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The Issues With Insuring Older Homes

If you own or are considering purchasing a older home that’s more than 30 years old, there may be some unexpected insurance requirements to consider. Updates to the plumbing, electrical, roof, and heating systems are the most common, and failure to meet the insurance companies requirements could result in you not getting a renewal or a new policy.

These requirements are especially important if you’re trying to purchase the home. If you know that your insurance company is going to require you to do a major update, you should definitely factor that in before you put in a offering price. There are however some insurance companies (high risk) that will accept unsatisfactory older homes, but the insurance premiums could be double, or even triple what they typically should be, and that’s another option to consider.

Galvanized steel pipes (1950’s)

Galvanized steel pipes where used in homes prior to the 1950’s and have a average life expectancy of 40-50 years, which makes most of these pipes outdated and in need of replacement. Over time, the pipes start to rust and corrode from the inside out, resulting in reduced water pressure and restricted water flow. This presents an increased risk of ruptures, leaks, and poor water quality.

60 Amp & Fuses (1950’s)

Using only 60 amp systems with fuse panels was common in homes prior to 1950, which was acceptable for that era. However, these days homes are required to provide electricity for countless devices and appliances that use a lot more power. The larger demand for electricity poses a threat of overuse and overheating, potentially increasing the risk of an electrical fire (the most common type of fire claim).

Knob & Tube (1950’s) 

Just like 60 amp electrical systems, knob and tube wiring is very susceptible  to wear and tear, presenting a serious safety concern. Adding further concern, knob and tube wiring also does not have a ground wire, unlike the current building code standards.

Aluminum Wiring (1960-70’s)

The Canadian Consumer Product Safety Act confirmed that homes with aluminum wiring are 55 times more likely to have a fire hazard, compared to current electrical standards. Aluminum tends to oxidize when exposed to air, resulting in overheating, and eventually failure at the termination points. Aluminum is not as resilient as copper and also has a higher rate of expansion, which can cause loose terminations and connections, resulting in possible arcing, melting and even fire. Breakage, due to improper stripping of the wires or over-tightening of the splices during the installation stage, has created further problems.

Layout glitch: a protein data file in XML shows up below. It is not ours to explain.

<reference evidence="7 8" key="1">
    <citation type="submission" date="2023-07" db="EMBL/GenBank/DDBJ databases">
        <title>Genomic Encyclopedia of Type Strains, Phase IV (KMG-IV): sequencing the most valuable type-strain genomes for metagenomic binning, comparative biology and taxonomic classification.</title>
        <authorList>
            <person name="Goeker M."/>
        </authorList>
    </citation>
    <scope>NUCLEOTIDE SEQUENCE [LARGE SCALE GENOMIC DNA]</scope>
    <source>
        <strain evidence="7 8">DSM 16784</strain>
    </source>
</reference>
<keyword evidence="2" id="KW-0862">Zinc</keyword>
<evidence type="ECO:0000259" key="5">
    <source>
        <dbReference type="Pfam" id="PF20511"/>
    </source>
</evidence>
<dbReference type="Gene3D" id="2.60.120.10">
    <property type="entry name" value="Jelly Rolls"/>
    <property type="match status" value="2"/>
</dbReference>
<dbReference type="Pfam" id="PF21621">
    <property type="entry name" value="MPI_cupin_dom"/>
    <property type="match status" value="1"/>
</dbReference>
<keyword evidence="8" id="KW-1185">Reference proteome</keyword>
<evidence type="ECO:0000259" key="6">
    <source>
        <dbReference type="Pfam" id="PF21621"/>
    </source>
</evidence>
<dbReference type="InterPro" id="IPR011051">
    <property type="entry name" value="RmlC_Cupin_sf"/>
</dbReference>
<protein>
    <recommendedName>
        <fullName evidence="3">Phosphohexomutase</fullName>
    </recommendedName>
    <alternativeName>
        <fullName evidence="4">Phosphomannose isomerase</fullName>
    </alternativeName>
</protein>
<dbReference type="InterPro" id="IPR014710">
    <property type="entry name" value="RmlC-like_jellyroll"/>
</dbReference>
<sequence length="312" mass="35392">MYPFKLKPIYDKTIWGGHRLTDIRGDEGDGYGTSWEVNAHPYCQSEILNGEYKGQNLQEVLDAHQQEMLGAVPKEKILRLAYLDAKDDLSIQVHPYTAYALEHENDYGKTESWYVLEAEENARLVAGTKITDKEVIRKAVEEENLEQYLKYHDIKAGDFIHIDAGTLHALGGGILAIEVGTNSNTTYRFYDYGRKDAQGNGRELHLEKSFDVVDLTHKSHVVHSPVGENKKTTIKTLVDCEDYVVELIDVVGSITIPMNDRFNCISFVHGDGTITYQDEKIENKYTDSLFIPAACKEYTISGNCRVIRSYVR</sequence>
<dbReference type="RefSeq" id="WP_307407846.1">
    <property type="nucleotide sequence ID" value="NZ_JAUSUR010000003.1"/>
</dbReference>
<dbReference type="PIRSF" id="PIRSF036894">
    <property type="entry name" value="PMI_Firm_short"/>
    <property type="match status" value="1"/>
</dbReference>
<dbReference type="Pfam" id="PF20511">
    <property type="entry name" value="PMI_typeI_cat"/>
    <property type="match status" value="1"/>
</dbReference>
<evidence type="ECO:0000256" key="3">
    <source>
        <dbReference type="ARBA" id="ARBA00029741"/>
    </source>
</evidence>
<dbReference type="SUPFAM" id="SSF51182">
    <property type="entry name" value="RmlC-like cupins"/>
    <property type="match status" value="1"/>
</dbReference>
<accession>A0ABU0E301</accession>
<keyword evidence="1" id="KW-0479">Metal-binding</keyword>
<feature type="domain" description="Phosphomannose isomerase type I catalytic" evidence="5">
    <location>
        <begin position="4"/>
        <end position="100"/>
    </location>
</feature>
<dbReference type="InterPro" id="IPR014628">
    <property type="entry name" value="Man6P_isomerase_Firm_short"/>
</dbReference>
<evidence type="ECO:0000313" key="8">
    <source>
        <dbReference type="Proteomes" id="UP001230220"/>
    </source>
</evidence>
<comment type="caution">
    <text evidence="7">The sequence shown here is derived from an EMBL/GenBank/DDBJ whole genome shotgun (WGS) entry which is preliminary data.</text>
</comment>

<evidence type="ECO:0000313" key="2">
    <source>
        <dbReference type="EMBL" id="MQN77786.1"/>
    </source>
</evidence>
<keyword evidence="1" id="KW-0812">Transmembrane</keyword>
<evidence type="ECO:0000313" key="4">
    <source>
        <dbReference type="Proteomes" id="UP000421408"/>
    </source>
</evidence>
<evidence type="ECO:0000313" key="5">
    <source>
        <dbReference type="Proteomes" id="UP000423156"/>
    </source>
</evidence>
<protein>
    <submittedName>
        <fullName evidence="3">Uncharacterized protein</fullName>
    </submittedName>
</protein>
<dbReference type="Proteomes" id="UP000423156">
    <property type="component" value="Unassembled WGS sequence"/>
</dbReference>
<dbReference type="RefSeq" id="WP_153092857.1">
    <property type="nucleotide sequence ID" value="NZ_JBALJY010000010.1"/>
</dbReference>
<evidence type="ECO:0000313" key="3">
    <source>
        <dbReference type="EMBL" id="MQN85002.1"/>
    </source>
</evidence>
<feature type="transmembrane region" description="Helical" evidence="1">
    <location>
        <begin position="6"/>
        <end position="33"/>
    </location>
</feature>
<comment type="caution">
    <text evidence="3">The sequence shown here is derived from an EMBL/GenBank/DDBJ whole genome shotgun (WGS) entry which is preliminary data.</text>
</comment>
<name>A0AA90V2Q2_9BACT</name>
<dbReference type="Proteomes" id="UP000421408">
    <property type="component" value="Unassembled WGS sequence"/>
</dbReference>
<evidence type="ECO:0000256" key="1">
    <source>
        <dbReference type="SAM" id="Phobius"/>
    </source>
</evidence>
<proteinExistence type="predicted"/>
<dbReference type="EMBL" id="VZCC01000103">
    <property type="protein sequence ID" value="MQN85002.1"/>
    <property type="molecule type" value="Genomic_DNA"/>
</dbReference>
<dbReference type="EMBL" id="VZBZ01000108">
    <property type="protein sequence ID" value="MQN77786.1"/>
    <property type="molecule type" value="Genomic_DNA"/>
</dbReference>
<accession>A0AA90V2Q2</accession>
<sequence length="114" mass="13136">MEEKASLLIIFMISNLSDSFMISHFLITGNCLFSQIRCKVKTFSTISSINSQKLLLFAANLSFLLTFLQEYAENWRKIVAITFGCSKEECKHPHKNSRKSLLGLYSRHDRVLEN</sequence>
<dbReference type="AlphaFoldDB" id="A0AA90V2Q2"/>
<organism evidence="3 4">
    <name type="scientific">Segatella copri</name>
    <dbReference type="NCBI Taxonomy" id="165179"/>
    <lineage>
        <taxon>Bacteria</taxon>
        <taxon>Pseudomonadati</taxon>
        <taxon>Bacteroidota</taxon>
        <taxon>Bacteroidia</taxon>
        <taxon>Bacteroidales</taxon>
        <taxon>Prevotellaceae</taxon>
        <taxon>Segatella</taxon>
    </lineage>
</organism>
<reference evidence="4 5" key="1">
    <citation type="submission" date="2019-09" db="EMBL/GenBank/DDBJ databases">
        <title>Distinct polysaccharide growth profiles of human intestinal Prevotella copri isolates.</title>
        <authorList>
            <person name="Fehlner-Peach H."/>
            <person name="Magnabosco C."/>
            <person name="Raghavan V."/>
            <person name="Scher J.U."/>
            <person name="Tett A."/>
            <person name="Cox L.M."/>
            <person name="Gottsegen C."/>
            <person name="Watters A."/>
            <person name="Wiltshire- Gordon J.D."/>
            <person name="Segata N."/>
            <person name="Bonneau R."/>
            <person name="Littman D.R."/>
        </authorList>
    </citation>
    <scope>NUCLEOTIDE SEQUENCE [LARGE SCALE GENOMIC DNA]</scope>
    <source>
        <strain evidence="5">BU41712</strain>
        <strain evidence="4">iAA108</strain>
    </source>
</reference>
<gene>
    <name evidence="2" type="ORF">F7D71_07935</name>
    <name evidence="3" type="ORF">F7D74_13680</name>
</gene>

Wood Heat (beginning of time)

Most insurance companies will accept wood-burning stoves and fireplaces, but may require the unit to be  inspected by a certified Wood Energy Technical Training (WETT) technician and certified by the Underwriters’ Laboratories of Canada (ULC) or Canadian Standard Association (CSA). Your insurance company may also charge some additional premium for the increased fire exposure.

Oil Heat (1930’S)

Tanks 25 years or older are highly susceptible to rusting, deterioration and leakage and are considered environmental hazards. Insurance companies will have their own guidelines with regards to the quality of the tank, where it’s stored (inside or outside), and what gauge the tank is (10,12,14mm) If a fuel oil leak occurs and goes undetected, the environmental cleanup for such a situation can be immense.

Finding Insurance for older homes

If you are having a difficult time obtaining insurance for your old home, or you’re thinking about purchasing a older home, give one of our offices a call. We will give some helpful advice, recommendations, and will provide a no-obligation quote.